Measurement and knowledge of wind spatial and temporal characteristics at the regional scale is a relevant issue for several applications in meteorology. Wind is an important variable per se in applications such as wind energy potential assessment, atmospheric transport, air pollutant dispersion and civil engineering. It is also a fundamental driver of the surface energy balance by modulating the aerodynamic resistance of the Earth's surface, therefore directly controlling energy and momentum exchange between the surface and the atmosphere (Zhang and Lemeur, 1992). Wind close to the Earth's surface is the result of a complex interaction between mesoscale circulations and the local nature of the surface terrain (Petersen et al., 1998). Changes in land properties (Wieringa, 1992; Farrugia, 2003; Bañuelos-Ruedas et al., 2010) and topography (Ayotte, 2008; Mason et al., 2010) can drive wind patterns substantially.
Wind observations are typically provided by weather stations. However, such wind measurements are affected by some constraints and limitations (Al-Yahyai et al., 2010): (1) they are costly, as typically complete meteorological stations including additional sensors are installed; (2) they have a coarse resolution, resulting in sparse networks not capable of accurately assessing wind spatial variability that is needed to derive wind maps for large regions; (3) stations are installed at specific locations such as airports, ports and areas with high population density, or where relevant phenomena need to be monitored, rather than, e.g., in high elevated remote areas which are relevant for wind energy assessment; (4) measurements are made at standard levels only (typically, 10 or 2 m), not providing information at upper levels (above 50 m). Overall, several applications such as wind energy exploitation and infrastructure construction, need a detailed knowledge of wind fields both in space and time, and at relatively high levels from the ground. For such applications, tall towers are typically installed at precise candidate locations, providing point-level information. On the other hand, Numerical Weather Prediction (NWP) models are capable of overcoming part of these constraints. These prognostic models solve the dynamic primitive equations describing the atmospheric processes numerically, consisting of simplified models of the actual physical processes of the atmosphere (Sarrat et al., 2009). Recently, many meteorological departments have started running limited area models (LAMs, i.e., where primitive equations are solved only over a limited domain), to cover the domain of a single region and the surrounding areas. Different mesoscale LAMs are available for research and operational use, such as RAMS (Pielke et al., 1992), ETA (Black, 1994), MM5 (Grell et al., 1994), WRF (Skamarock et al., 2005), COSMO (Doms and Schattler, 2008), and HRM (Majewski, 2009). NWP models are generally capable of addressing: (1) cost issues, as many of them are based on freely available open source code; (2) resolution issues, as NWP models can be run in high resolution also due to steadily increasing computational power; (3) spatial coverage, since NWP models provide gridded data for the whole model domain, both horizontally and vertically. NWP models provide flexibility to simulate relatively long periods (such as one or more years) in relatively short times, with no data gap. However, they have limitations due to simplification in physics, and uncertainty in the initial state, lateral boundary conditions and surface characteristics (Al–Yahyai et al., 2010). While NWP models are operationally applied for weather forecasts, diagnostic wind models based on mass conservation still play an important role because of their fast computation and high accuracy in local areas (Wang et al., 2008), where they are capable of considering fine scale details such as, e.g., complex topography and land–water interfaces (Hu et al., 2010). Examples of diagnostic models are AERMET (US EPA, 2004), MCSCIPUF (Sykes et al., 1998), and CALMET (Scire et al., 1999). Moreover, diagnostic models may be run in combination with prognostic mesoscale models (Bellasio et al., 2005). Recently, several wind assessment studies were carried out using NWP-alone or NWP-diagnostic coupled models, typically implemented on two or more nested domains (Beaucage et al., 2012). Hiroyuki et al. (2006) run the RAMS model through 8 and 2 km resolution simulations to investigate wind energy potential over the area of Tokyo (Japan), and found good agreement with observations, with a 4.8% prediction error on annual mean wind speed. Rather good scores were also obtained by Shimada et al. (2009) in reproducing wind data for offshore wind resource assessment over Japan after applying MM5 and WRF models with 4.5 and 1.5 km resolutions. Guilherme et al. (2009) ran the WRF model to derive wind data for Portugal using 6 and 3 km resolution, obtaining model simulation winds slightly weaker (about 5%) than the measured data. Bellasio et al. (2005) used a coupled WRF-CALMET framework obtaining good representation of actual wind patterns, even in complex topography. Mari et al. (2011) used a similar model chain to create maps of wind speed to assess the large-scale wind resource potential of the Tuscany region (central Italy). The main limitation of using prognostic-diagnostic models to derive wind fields is often the lack of validation observations at high elevation, as well as at a sufficiently large number of points that allow the assessment of spatial patterns. Therefore, their accuracy and actual capability to reproduce complex dynamic phenomena still need to be assessed against adequate observational frameworks.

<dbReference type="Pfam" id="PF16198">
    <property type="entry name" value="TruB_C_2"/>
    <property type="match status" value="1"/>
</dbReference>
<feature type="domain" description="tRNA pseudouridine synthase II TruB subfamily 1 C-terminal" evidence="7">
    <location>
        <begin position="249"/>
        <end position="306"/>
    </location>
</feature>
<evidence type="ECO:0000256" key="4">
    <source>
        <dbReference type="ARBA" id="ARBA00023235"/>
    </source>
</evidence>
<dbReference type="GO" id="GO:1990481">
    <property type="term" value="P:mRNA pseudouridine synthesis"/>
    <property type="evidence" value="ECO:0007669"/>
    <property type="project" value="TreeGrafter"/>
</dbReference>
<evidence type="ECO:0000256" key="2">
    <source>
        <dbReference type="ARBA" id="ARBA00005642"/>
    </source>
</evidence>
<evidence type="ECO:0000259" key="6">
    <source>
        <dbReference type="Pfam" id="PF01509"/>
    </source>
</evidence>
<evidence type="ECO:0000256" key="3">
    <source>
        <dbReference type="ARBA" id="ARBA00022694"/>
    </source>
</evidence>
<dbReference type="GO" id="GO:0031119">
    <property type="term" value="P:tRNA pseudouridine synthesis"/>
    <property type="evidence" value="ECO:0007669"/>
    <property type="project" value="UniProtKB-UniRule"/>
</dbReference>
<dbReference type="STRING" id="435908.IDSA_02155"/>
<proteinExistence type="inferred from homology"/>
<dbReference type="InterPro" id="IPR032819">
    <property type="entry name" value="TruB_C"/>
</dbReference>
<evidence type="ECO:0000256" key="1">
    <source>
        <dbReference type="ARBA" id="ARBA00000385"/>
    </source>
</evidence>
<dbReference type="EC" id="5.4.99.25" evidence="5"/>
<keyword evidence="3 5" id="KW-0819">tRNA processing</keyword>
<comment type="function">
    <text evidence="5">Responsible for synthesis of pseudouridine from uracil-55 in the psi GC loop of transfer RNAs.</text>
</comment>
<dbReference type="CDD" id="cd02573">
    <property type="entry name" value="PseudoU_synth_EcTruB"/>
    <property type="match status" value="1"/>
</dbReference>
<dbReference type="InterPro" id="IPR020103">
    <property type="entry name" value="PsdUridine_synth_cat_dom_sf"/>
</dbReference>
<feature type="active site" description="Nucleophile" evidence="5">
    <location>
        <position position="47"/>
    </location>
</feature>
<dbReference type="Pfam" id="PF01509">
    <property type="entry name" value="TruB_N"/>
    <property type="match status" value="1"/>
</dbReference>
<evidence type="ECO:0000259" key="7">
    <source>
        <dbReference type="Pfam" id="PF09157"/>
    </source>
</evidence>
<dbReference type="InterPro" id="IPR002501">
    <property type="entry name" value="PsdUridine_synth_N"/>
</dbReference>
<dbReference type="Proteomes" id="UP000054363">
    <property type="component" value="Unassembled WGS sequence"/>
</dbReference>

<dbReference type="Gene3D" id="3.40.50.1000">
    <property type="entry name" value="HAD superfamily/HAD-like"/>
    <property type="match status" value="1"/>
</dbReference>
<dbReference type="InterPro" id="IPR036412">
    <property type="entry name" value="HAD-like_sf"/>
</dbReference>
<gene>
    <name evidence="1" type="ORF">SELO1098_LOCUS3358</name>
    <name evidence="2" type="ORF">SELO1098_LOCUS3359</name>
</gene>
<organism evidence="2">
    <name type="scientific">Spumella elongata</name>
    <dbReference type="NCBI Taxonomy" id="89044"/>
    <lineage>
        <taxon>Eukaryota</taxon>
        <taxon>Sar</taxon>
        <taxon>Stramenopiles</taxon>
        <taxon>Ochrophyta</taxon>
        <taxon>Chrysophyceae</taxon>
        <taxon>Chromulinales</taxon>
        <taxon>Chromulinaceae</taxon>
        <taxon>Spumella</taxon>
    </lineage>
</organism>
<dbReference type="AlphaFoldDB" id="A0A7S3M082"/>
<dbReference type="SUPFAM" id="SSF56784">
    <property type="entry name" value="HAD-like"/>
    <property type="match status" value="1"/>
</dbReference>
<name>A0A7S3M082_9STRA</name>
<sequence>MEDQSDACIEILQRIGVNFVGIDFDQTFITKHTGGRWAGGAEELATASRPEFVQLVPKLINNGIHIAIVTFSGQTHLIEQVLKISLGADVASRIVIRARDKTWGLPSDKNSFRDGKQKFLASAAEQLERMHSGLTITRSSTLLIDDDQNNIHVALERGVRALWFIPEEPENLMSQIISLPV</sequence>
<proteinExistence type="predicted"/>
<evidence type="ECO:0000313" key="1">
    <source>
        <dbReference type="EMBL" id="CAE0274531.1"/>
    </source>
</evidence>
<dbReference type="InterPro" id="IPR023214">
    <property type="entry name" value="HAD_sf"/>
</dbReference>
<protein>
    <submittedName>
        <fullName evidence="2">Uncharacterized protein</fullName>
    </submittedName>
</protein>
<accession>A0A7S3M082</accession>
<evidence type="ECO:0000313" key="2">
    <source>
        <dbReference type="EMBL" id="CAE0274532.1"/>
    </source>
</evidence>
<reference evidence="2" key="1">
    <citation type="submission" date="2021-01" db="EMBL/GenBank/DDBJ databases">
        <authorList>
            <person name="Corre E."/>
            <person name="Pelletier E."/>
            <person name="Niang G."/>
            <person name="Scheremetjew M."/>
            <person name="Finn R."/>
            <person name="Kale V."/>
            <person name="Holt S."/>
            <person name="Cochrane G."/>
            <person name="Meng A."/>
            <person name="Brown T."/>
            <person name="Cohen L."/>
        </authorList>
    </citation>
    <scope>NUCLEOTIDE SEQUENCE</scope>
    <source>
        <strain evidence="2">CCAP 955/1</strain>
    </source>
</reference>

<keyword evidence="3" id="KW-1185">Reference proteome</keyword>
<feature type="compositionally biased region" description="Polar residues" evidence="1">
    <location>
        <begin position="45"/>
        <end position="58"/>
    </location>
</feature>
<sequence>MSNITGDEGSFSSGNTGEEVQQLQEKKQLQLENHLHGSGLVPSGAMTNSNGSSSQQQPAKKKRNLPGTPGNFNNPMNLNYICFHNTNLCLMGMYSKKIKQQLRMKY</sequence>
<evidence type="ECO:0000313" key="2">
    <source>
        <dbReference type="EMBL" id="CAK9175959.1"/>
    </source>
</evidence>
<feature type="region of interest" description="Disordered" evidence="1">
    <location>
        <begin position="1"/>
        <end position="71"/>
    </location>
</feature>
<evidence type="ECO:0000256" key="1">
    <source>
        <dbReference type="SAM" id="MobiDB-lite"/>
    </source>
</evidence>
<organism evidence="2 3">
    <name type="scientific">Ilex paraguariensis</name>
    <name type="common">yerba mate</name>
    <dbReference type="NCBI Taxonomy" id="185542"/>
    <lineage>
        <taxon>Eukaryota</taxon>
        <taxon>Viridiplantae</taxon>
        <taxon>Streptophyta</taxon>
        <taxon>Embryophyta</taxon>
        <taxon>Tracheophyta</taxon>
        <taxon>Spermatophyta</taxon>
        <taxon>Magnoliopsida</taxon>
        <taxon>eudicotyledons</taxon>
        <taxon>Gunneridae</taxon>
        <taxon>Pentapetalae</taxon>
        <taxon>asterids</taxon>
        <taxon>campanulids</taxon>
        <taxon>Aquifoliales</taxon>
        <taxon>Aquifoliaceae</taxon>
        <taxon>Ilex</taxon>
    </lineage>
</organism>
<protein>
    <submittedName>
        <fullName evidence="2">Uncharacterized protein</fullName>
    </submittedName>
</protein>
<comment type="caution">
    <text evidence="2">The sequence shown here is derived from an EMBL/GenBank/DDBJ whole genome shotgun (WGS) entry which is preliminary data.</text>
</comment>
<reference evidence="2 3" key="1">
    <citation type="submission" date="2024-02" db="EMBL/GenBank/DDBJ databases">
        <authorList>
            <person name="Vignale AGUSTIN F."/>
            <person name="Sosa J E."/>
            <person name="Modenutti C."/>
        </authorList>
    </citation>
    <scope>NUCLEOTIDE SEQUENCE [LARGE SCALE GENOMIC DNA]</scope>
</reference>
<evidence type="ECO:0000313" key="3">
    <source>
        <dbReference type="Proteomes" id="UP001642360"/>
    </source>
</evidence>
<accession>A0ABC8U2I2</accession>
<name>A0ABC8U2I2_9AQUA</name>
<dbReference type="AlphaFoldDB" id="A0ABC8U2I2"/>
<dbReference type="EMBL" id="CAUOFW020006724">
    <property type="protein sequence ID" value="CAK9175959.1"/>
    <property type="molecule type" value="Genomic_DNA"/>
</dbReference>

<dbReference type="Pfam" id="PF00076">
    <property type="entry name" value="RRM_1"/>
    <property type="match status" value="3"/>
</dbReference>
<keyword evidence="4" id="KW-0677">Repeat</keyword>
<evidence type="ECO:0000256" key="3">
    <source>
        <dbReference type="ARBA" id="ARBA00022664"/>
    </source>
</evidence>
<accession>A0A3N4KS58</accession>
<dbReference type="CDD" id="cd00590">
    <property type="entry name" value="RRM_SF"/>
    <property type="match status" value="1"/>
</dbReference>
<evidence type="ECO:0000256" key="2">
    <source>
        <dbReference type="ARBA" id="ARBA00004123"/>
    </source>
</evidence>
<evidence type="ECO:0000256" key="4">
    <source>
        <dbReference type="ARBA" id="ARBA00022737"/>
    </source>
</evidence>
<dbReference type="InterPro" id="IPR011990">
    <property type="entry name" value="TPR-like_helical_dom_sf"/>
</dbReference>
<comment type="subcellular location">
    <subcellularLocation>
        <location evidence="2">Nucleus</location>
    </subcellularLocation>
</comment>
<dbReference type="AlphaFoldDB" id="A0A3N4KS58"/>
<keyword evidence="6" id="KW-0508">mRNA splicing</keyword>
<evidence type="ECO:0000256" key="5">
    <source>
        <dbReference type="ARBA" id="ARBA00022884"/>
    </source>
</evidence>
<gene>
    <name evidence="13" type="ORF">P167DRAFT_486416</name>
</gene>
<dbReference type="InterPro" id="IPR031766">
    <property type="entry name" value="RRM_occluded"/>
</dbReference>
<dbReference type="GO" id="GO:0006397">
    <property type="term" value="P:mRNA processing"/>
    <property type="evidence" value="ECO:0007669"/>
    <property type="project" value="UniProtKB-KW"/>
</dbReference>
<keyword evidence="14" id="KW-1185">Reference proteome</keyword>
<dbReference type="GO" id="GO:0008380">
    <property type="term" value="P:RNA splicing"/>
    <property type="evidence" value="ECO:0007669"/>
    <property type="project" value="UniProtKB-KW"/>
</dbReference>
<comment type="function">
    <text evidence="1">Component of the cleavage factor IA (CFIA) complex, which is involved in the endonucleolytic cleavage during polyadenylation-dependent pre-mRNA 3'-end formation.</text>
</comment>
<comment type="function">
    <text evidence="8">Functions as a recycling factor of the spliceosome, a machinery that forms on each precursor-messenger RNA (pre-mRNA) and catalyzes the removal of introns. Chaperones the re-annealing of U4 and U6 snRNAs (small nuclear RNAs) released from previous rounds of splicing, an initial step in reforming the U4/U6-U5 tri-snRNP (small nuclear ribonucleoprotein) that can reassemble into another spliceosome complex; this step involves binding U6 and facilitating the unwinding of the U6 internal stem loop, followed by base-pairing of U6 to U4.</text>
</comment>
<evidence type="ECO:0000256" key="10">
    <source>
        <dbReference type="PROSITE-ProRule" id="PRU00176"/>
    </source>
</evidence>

The main goal of the present work is to overpass such a limitation by introducing aircraft measurements to assess model performance. In fact, besides observations from anemometers installed on weather stations, winds can also be measured by aircraft. In recent years, a number of platforms have been deployed for the measurement of turbulence in the atmosphere, ranging from large research aircraft (Black et al., 2007), to small platforms such as the SkyArrow ERA (Environmental Research Aircraft) (Gioli et al., 2004), to un-manned aerial vehicles (Martin et al., 2011). Such platforms use pressure spheres to measure instantaneous angles of attack, and then retrieve actual wind components by means of calibrated motion measurements and upwash modelling (Vellinga et al., 2013). Aircraft measurements are per se sporadic, referring to specific experiments in specific conditions, thus are rarely capable of providing a comprehensive picture of wind fields across a region and across different time scales. This work is based on a previously published WRF-CALMET wind dataset calculated at 75 m altitude above the ground (Mari et al., 2011), that is assessed against an intensive regional observational dataset of aircraft wind measurements. The latter span a study area of about 100 × 120 km in Tuscany (Italy), from the coast to the inland areas, across different land use categories ranging from extensive forest to agriculture crops. Aircraft flights were scheduled as Intensive Operations Periods (IOP) in different seasons of the year, and different times of the day, aiming at maximizing the sampling of both spatial and temporal variability. Model runs were instead performed continuously for a 2 year period including all the flights. Overall, this study aims at using this innovative level of observations assessing the performance of a coupled model across spatial and temporal transects, at moderate altitude from the ground that is relevant for meteorological applications and where measurements are rarely deployed. Finally, the characteristics and the benefit of aircraft wind measurements are highlighted.